2. Zapata Computing closed its latest round of funding, a series B round that raised $38 million. Comcast’s and Honeywell’s venture capital arms both invested in this round of funding, with Honeywell as an existing investor and Comcast as a new addition. The investments in quantum computing from vendors working in adjacent fields demonstrate the value quantum computing can provide. TBR believes Zapata’s software capabilities are some of the most mature in the industry, making it a valuable long-term partner to Honeywell in the quantum computing market.
  3. Duke University has begun expanding its existing quantum computing facility at its Chesterfield location in Durham, N.C., adding 10,000 square feet. The expansion will be completed by March 2021, and the facility is one of five in the U.S. gaining support from a $115 million grant by the U.S. Department of Energy. Duke University’s quantum computing efforts focus on trapped-ion quantum systems. The systems in development at Duke will be purpose-built to solve specific problems.
  4. AlgoDynamix unveiled a behavior-forecasting use case for financial services customers underpinned by D-Wave quantum annealing technology. This offering is consumed as a cloud service and is significant in the quantum computing market for two reasons, according to TBR. First, it is a very specific vertical use case that leverages quantum computing technology. Second, it demonstrates that a quantum-specific vendor partnering with a vertical-specific vendor can create very practical applications in the greater quantum ecosystem. The analytics of this use case are SaaS-based and do not require customer-specific data to be leveraged, making onboarding new customers to the offering relatively simple.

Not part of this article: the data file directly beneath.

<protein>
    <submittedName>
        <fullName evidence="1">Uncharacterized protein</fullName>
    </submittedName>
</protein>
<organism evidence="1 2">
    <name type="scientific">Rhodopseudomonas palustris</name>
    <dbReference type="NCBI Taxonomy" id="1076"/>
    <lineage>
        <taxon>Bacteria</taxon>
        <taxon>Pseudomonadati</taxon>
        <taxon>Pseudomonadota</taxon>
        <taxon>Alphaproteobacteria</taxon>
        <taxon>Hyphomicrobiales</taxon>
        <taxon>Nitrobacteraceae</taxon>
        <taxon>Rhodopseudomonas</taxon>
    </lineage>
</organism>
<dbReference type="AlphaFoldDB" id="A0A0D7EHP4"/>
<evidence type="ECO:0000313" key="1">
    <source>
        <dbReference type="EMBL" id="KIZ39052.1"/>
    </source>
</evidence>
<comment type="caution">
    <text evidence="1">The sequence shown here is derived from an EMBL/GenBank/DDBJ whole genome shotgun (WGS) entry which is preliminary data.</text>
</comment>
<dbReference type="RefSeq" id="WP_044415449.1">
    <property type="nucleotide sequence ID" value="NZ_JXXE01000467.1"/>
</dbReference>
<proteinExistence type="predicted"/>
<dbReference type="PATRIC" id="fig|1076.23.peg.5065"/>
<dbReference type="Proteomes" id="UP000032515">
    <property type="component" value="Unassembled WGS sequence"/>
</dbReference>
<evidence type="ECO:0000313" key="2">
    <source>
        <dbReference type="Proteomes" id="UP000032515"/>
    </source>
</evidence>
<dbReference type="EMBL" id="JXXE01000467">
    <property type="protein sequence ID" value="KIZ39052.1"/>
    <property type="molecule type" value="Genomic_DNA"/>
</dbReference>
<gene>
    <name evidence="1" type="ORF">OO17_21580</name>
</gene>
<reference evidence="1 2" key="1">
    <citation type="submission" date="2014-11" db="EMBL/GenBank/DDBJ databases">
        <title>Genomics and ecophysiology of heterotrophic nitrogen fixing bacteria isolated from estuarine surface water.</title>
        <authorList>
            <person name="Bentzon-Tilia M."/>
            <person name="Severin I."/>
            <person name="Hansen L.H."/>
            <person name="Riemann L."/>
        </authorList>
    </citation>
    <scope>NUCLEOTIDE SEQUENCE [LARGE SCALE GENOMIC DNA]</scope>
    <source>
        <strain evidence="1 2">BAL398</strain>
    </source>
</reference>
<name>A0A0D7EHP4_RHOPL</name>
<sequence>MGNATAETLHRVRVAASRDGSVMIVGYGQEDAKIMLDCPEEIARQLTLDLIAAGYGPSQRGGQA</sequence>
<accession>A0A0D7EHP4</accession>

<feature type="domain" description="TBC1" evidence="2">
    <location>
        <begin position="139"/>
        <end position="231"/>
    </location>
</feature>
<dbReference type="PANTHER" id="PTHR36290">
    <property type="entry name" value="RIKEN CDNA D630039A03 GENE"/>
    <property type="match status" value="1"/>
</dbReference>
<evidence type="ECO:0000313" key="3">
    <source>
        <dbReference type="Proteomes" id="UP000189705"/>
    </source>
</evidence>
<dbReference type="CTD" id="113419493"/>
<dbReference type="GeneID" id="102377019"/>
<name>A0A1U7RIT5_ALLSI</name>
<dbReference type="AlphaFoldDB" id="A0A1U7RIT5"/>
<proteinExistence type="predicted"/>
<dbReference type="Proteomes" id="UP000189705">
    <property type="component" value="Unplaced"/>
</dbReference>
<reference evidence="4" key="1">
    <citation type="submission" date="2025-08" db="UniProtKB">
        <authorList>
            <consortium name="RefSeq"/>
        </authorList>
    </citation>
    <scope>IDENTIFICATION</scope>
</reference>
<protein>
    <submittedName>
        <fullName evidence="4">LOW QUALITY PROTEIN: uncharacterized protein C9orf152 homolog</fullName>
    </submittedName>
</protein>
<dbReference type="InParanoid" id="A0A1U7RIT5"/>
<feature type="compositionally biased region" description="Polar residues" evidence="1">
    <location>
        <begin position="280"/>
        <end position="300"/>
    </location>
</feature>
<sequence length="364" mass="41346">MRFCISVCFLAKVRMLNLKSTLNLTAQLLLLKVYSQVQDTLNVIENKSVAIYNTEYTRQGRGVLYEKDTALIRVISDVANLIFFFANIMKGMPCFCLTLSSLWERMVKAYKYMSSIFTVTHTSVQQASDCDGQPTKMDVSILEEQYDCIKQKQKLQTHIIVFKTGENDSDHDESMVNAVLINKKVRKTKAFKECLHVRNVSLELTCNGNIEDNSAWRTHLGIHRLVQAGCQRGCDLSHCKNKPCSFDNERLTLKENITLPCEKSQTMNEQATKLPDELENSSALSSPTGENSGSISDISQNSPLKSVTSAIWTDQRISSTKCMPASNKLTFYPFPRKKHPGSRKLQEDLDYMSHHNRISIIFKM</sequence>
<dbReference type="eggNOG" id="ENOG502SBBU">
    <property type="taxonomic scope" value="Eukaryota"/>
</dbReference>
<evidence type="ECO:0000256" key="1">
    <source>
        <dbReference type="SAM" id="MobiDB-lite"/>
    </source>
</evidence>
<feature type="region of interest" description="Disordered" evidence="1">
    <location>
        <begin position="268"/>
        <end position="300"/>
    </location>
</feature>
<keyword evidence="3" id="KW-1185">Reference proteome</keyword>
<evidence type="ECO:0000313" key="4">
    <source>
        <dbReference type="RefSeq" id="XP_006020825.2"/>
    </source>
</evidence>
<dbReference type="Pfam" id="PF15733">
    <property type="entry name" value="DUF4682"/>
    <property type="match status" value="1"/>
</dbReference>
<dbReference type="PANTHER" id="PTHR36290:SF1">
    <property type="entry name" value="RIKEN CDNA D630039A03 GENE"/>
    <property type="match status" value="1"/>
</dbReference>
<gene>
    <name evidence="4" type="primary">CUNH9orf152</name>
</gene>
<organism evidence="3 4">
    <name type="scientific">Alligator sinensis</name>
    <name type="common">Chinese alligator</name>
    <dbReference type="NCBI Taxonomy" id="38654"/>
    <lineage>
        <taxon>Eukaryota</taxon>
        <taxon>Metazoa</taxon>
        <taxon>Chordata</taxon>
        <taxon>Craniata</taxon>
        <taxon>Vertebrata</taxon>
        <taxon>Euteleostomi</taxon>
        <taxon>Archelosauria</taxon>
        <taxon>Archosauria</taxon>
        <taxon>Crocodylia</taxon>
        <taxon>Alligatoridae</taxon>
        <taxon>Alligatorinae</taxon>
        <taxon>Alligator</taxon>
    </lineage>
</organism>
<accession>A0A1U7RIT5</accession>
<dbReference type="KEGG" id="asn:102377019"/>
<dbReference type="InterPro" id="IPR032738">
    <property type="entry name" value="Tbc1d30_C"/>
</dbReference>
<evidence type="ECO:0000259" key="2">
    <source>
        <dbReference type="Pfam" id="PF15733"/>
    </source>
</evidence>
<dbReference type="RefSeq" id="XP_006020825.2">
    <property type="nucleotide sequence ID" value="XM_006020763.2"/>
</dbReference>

5. Honeywell unveiled a 10th-generation 10-qubit quantum system named System H1. The computer leverages Honeywell’s quantum charge-coupled device (QCCD) trapped-ion technology, which is a differentiator in that the QCCD makes it easier to upgrade the system throughout its lifetime. This enables existing customers to take advantage of system advancements as they are developed. System H1 can be accessed as a cloud service either directly through a cloud API or through partners including Microsoft Azure Quantum, Zapata or Cambridge Quantum Computing. All access to System H1 is billed as a subscription service.